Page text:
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Some parts of Canada mull easing restrictions, but feds urge caution – CTV News

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Canadian officials acknowledged some regions of the country could be closer to re-opening parts of the economy than others, but continued to stress a careful approach as the border closure with the hard-hit United States was extended for another 30 days during the COVID-19 crisis.

“Let us be very clear, while we want to be optimistic, we need to be absolutely cautious,” Treasury Board President Jean-Yves Duclos said Saturday.

Sobering reminders of the need for patience were heard throughout the day as case numbers continued to climb in Canadian nursing homes and prisons.

At Residence Herron, the suburban Montreal long-term care home where 31 people died from COVID-19 in less than one month, 61 of 99 residents have now tested positive for the virus, according to a regional health authority spokesman.

Canadian Armed Forces members with medical expertise headed to long-term care homes in Quebec after Premier Francois Legault asked the federal government for assistance.

Meanwhile, alarms were raised about an outbreak at a federal women’s prison northeast of the Montreal where 60 per cent of inmates have been infected, according to the Elizabeth Fry Society. The organization reported 50 confirmed COVID-19 cases in the Joliette Institution, up from 10 on April 7, and other women’s institutions in Ontario and British Columbia also reported cases.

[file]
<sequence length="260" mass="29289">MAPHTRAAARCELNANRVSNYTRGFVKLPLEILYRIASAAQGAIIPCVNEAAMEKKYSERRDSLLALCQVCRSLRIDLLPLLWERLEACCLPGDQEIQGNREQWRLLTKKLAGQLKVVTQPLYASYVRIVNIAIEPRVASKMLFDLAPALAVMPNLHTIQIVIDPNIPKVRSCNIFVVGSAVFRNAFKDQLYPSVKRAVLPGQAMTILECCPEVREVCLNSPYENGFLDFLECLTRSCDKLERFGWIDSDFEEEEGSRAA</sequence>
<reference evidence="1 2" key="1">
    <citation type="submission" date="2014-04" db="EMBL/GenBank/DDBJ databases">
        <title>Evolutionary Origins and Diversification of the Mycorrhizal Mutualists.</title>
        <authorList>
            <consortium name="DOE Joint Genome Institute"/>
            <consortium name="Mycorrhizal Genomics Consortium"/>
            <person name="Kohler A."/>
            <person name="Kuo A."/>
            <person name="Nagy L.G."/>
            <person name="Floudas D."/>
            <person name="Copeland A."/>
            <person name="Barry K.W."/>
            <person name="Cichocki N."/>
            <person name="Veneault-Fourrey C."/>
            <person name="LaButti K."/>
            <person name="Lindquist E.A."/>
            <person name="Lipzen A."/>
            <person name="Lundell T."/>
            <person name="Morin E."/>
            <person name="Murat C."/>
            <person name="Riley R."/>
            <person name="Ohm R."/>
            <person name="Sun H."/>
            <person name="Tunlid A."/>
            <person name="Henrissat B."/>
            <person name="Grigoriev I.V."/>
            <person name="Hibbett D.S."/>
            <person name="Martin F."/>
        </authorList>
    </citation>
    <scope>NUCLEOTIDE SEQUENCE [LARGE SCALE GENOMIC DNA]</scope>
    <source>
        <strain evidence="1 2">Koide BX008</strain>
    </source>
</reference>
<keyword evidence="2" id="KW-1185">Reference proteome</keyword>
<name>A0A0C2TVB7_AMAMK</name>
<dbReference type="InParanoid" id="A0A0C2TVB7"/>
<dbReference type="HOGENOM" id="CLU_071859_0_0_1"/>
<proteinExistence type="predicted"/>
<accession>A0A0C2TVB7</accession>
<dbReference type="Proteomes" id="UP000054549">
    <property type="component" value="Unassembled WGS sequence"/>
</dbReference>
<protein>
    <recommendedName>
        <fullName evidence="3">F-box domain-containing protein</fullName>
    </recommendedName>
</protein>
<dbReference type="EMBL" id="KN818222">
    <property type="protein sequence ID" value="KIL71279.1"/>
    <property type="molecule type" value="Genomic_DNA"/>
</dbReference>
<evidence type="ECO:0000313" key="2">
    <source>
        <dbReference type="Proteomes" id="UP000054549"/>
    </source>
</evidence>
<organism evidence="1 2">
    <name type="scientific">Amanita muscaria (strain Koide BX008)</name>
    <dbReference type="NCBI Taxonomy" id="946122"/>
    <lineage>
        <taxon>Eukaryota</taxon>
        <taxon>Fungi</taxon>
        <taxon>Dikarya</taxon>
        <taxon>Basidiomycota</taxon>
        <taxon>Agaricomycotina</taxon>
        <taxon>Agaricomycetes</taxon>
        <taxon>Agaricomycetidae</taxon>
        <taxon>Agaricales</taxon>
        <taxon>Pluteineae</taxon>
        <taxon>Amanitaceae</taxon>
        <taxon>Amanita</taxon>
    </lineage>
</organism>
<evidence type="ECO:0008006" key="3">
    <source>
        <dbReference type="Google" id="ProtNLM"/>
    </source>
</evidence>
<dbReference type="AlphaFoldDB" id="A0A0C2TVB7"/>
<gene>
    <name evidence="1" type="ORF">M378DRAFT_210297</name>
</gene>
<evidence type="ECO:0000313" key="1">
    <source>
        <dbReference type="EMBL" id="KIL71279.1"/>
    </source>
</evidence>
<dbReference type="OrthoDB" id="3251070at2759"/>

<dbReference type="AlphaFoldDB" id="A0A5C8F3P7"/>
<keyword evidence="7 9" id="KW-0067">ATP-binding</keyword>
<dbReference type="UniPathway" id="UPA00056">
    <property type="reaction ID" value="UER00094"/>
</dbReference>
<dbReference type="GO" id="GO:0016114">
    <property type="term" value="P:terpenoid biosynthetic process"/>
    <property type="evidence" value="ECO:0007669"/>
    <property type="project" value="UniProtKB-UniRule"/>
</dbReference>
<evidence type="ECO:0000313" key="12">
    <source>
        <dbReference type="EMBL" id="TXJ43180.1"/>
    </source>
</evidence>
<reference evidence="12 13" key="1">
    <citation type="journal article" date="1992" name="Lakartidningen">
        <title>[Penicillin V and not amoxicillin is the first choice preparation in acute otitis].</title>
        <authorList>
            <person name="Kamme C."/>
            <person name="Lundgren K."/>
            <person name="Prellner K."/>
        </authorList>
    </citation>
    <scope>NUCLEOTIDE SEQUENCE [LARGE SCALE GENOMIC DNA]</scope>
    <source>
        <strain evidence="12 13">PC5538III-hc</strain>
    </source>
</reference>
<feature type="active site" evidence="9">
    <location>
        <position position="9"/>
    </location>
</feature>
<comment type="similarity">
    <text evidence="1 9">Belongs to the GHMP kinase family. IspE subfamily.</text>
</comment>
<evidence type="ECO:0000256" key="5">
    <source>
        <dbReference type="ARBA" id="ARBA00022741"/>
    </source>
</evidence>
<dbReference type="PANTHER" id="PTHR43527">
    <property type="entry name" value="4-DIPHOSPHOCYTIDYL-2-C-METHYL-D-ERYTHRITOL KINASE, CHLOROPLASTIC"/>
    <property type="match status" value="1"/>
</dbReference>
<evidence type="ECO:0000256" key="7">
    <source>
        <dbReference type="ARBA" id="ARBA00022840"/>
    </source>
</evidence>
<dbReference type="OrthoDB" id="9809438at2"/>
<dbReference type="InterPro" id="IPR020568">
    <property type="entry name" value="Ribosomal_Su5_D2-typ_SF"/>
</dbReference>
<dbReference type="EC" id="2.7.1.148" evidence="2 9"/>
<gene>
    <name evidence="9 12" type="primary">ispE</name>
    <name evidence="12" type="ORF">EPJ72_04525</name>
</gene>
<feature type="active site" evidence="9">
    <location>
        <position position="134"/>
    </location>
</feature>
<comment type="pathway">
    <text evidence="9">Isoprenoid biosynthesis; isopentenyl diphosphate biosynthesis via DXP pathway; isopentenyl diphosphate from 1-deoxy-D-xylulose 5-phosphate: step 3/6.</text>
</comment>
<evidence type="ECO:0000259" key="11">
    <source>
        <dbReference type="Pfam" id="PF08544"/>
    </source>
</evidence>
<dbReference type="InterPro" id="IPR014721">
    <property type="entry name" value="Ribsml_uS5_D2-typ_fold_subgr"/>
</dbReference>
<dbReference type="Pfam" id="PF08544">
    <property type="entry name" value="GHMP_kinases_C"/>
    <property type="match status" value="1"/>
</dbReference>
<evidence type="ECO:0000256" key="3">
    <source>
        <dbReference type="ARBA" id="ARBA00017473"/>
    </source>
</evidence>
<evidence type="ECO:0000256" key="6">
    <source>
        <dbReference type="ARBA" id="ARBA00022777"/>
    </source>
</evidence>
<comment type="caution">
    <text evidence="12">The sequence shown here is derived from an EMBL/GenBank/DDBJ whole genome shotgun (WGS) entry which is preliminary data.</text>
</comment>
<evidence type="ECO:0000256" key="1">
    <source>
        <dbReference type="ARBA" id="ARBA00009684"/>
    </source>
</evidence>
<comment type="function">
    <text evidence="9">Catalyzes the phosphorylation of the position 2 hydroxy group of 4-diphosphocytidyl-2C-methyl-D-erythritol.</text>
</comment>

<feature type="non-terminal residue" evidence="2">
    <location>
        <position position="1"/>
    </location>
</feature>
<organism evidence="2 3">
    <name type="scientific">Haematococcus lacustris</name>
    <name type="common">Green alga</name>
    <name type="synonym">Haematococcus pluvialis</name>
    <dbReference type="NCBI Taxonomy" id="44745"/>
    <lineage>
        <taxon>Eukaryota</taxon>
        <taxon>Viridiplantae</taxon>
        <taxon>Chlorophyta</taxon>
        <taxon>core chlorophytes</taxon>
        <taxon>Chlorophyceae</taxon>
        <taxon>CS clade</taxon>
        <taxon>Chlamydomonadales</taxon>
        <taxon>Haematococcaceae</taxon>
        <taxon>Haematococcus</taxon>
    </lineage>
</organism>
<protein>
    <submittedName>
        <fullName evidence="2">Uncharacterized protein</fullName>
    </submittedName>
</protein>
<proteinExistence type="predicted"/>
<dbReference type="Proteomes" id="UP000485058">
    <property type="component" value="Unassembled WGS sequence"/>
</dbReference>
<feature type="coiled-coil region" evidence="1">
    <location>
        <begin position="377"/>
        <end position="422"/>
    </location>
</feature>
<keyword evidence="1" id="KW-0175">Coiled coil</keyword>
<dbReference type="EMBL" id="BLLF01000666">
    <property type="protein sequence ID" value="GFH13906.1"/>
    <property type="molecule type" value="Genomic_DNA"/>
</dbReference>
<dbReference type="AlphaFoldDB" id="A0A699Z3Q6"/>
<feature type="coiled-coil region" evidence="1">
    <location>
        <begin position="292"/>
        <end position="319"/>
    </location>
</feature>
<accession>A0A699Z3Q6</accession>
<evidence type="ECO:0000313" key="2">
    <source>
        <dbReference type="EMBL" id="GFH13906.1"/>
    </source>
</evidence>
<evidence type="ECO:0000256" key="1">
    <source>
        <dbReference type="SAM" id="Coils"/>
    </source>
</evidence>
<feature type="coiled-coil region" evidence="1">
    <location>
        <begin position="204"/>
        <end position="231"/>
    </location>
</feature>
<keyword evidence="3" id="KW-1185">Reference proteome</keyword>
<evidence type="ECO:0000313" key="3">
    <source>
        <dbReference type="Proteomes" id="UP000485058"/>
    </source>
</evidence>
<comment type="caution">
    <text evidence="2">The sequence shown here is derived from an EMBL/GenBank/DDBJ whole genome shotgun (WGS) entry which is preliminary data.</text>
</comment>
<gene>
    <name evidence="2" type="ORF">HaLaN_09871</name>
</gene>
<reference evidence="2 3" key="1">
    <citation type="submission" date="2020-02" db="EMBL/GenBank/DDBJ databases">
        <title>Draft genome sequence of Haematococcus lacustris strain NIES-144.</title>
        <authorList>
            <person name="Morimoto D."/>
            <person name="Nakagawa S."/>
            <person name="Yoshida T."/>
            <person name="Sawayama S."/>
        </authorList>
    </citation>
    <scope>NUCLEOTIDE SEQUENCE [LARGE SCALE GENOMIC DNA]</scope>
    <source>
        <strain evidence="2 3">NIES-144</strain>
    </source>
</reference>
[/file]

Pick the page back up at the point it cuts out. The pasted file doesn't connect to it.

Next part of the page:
Earlier in the day, Prime Minister Justin Trudeau confirmed the extension for the closure restricting non-essential travel across the border, which began on March 21 and was set to expire on Tuesday.

“This is an important decision and one that will keep people on both sides of the border safe,” Trudeau said.

U.S. president Donald Trump said earlier this week that the border could open soon, but Trudeau and other Canadian political leaders did not strike the same tone in comments.

The U.S. has the most COVID-19 cases in the world, with more than 700,000 positive tests. Canada has more than 33,000 confirmed COVID-19 cases and is closing in on 1,500 deaths.

Despite continuing grim news, glimmers of hope emerged this week as provinces and cities reported slower growth of the virus, and officials began discussing moves towards a “new normal.”

In B.C., officials suggested some restrictions could be eased in the coming weeks in light of numbers showing a flattening of the coronavirus curve.

Prince Edward Island, where 23 of the province’s 26 confirmed COVID-19 cases are recovered, is also looking at easing restrictions on activities while maintaining self-isolation rules for those entering the province.

Toronto Mayor John Tory met with city officials Saturday to discuss when regular life can restart in the country’s biggest city, though he warned that the time has not come yet.

Ontario Premier Doug Ford said his province’s approach will be based on health advice and will only move forward with re-opening with medical officials’ green light. He added that there are various scenarios playing out across the province.

“What’s happening in a big urban centre like Toronto may not be happening in rural areas,” Ford said.

He said that loosening restrictions over time will have to be done in a careful and methodical way, and said it would be “twice as hard” as the current lockdown.

On Saturday, Trudeau repeated the need for caution and reminded Canadians to continue with physical distancing measures.